The FARC-EP also has a political and organizational structure: the Clandestine Colombian Communist Party. The PCCC has open positions for those youth who, in their process of ideological and political formation, move toward identifying themselves with Marxism-Leninism and with the FARC-EP’s insurrectional project to take power for the people and through the people.



Q: So the PCCC challenges the fascist repression with underground organization in order to preserve its militants and its political projects?

Of course, we are well aware that this is a serious analysis. It is the product of a thorough study of the reality in Colombia, in which there are not conditions for communists dedicated to insurrection to work through legal channels and open struggle. For this reason, the Clandestine Colombian Communist Party is being constructed as a way to continue the struggle, to organize the people without being a target of the official extermination policies against mass people’s organizations.

In this sense, the party plans to organize the people through multiple forms. It has militants in different sectors of the masses: among the workers, peasants, young people, basically within all the expressions of the people. From these spaces we are beginning the work of ideological and political preparation, of creating consciousness to gain popular support and in this way begin to prepare the conditions for popular uprising, for popular insurrection.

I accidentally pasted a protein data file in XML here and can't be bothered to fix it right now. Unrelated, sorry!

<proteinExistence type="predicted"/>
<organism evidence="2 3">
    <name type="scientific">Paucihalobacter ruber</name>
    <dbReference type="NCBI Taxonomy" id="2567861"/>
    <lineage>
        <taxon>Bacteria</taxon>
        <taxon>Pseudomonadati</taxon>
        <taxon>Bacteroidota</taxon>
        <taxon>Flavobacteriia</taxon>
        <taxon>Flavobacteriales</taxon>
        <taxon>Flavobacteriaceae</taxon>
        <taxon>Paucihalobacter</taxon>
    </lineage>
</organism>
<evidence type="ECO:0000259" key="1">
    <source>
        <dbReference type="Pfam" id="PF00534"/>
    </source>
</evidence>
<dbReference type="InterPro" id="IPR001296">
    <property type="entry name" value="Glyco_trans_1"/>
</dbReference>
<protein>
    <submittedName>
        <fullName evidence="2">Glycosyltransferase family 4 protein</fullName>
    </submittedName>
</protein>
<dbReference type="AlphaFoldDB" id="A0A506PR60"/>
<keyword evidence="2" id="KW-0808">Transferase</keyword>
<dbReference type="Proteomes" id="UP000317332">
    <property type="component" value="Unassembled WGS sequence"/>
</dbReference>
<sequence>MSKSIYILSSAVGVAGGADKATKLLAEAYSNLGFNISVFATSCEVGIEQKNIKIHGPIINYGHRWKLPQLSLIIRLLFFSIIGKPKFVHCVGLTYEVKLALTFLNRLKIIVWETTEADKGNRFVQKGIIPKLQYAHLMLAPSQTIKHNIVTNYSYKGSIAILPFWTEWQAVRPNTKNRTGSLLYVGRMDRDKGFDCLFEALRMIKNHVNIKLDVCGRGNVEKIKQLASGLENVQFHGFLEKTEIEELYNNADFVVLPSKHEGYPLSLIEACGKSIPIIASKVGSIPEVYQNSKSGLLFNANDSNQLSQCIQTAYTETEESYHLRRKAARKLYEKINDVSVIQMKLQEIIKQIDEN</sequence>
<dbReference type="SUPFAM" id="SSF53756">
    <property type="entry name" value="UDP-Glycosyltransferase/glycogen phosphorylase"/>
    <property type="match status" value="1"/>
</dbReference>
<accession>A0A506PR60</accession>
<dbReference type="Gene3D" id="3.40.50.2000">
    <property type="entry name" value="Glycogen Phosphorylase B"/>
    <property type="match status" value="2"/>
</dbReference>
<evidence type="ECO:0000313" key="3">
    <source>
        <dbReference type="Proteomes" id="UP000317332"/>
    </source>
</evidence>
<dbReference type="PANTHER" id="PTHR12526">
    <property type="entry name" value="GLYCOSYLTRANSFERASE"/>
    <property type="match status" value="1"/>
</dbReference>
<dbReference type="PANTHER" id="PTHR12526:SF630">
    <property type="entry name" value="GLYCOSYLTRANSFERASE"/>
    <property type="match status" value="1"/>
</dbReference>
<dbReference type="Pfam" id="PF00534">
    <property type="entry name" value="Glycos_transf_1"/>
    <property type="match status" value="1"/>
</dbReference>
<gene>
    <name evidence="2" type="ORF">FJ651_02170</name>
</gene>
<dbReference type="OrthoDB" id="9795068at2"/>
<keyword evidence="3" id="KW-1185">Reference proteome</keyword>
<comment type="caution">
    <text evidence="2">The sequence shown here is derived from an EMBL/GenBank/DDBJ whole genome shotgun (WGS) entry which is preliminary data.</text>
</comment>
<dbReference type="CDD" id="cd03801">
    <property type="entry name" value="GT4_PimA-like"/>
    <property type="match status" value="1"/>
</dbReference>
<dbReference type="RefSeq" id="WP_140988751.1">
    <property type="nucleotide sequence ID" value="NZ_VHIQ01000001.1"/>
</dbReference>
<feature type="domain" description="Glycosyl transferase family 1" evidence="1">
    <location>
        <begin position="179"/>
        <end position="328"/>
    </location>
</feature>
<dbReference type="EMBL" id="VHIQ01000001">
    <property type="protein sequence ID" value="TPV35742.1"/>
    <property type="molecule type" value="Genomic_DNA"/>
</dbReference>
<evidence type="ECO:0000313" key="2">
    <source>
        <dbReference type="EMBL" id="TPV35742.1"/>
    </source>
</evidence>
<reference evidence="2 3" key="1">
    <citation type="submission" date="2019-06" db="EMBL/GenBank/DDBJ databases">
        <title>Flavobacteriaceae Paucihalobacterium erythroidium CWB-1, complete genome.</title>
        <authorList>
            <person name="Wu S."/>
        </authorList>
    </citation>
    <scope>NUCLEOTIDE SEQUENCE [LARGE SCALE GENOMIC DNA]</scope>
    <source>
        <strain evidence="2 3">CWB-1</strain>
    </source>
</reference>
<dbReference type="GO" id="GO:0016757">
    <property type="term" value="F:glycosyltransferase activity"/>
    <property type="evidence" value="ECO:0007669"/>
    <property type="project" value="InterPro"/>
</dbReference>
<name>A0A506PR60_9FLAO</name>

The party now has the same approach in youth work, which is the motivation for the Bolivarian Youth Movement. We believe that not everybody who wants change in Colombia, who wants a new Colombia, a different country, agrees with communism or are Marxist-Leninists. But they are progressive Colombian compañeros that see the need to make a transformation.

We have said, and the FARC-EP has said, that we are launching a movement that brings us together, whose guiding thread is the Bolivarian ideal-the prevailing political revolutionary thought of the Liberator, Simón Bolívar(6). So within the dynamic situation facing young people, the party initiated the creation of the Bolivarian Youth Movement as a united space-broad, although its political action has to be carried out underground because there are no guarantees to do it in other ways.

This is not to say that the movement falls into “clandestineness”; that is to say, that its development and political actions are carried out within these organizations. No, we are oriented toward the people; its ideas are known and supported by the people. But the faces of its militants, of its members are not known. They are guarding themselves from the security measures, from the fascist policies of aggression that the state has used against the popular movement as a whole, which cannot handle more victims than it has already handled.